Our guide got farther and farther ahead of me as I wound my way through the cavern trying to keep up. This was nothing like the carved out cave walk down and down to find the cisterns at one of Herod’s summer escapes in Caesarea. There you would only go down and down and there was only one way to go. You knew your guide was waiting at the bottom for you. But in this cavern there were multiple twists and turns, ups and downs, and plenty of time and room to get lost. I am relatively tall and so I could just make out the funky hat our guide wore way ahead as I struggled to keep up and at every intersection looked for that hat again. At every intersection, or any place for that matter, a vendor would tell me: “You American, I have great price for you, just one dollar! Come and look, just one dollar!” I would mutter “No thank you,” and move on to catch up with my group again. Over the top of the crowd of people I could just see his hat.

The “Old City” they call it. Yet the Old City of Jerusalem would sell you digital camera SD cards and batteries. Pots and pan, women’s and men’s clothes hung above you while on all sides were everything from antiques to TV’s and stereos. It was a cavern maybe ten foot wide and another one I had to duck through or I would hit my head on a low hung pan. Most every street was lined with a vendor of some kind and it was VERY easy to lose site of our guide who glided through the cavern like a stealthy cat knowing every twist and turn to get us to the places we were heading. Every now and again we would be overrun by pilgrims singing Christian songs in many languages as our path crossed theirs. They were following the “Via de la Rosa,” the way of the rose, the last steps of Jesus as he went through the old city 2000 years ago.

I was lost. I listened to the song “Beautiful Savior” sung in Korean for too long and the funky hat was nowhere to be seen. I pulled out the map of the Old City. It seemed to be a pretty good map supplied by the hotel and I knew where we were supposed to be going this afternoon but there was a problem. There were no street signs. Every now and again I would catch a glimpse of something scrawled on a wall that seemed to be the name of a street but I could not get it to match my map. Finally, after listening to a number of vendors trying to sell me their whole store for a dollar if I just come inside and have a look, I stopped one to ask for directions. “No problem” he said in near perfect English and a big smile. He showed me the way and it wasn’t too long and I found the tail end of our group and was back in step before our guide knew I was gone.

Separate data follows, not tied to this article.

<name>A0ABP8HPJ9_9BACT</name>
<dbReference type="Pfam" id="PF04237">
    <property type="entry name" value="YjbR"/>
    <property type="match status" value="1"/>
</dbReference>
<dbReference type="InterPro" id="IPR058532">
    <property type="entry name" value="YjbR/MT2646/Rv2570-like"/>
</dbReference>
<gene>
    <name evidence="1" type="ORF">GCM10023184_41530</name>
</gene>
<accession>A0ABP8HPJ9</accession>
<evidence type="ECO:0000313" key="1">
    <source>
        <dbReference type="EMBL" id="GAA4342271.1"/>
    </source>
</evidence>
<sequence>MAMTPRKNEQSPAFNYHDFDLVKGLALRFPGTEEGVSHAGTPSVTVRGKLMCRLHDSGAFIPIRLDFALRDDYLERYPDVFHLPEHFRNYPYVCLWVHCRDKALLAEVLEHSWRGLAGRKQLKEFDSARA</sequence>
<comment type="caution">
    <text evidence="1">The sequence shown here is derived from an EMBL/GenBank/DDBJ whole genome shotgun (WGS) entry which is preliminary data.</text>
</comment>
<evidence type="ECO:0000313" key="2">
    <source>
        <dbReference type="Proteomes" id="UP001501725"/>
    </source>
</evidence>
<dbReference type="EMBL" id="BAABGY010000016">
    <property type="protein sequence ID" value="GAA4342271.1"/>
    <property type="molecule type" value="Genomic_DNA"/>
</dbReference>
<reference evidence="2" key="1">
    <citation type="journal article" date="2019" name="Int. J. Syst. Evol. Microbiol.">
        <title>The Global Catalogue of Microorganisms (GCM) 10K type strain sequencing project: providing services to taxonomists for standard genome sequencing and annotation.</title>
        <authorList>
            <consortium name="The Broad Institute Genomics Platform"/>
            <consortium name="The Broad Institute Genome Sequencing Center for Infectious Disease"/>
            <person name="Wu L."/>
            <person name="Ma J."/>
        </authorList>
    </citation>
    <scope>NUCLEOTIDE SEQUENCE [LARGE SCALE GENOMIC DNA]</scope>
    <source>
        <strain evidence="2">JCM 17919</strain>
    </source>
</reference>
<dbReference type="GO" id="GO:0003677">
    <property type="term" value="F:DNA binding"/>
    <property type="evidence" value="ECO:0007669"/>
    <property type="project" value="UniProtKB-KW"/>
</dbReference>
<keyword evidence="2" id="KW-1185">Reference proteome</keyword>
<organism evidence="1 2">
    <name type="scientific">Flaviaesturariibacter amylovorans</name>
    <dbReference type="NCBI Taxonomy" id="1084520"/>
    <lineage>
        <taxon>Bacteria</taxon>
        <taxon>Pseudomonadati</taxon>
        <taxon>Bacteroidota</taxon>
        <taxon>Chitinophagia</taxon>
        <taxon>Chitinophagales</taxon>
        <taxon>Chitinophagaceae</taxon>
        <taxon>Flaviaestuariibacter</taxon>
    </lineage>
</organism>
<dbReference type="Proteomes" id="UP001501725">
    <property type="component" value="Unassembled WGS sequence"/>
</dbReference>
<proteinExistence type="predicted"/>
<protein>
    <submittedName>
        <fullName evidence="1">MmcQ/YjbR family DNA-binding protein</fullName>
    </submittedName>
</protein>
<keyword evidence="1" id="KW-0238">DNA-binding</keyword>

I was struck by the Palestinian man who gave me directions. Very quickly he dropped out of his sales pitch and was genuinely trying hard to help me. It was as abrupt as if he had a mask on and he took it off to talk to me. As I left he put the mask back on again and tried to sell his store for a dollar. As is the case more often than not I find a little more about myself as I find out more about my neighbors. My crisis had forced me to take my mask off first and treat him like the human he is behind the mask. My mask was mumbling and meandering through his streets, looking strait ahead and not acknowledging the humans with their masks on around me. When I took mind off and genuinely talked to him he reciprocated by genuinely smiling and talking to me. The masks were down and we had a moment, just a moment. I remember looking for him as we made our way back later that afternoon but all I saw were people with masks on. A mask-less face is hard to find.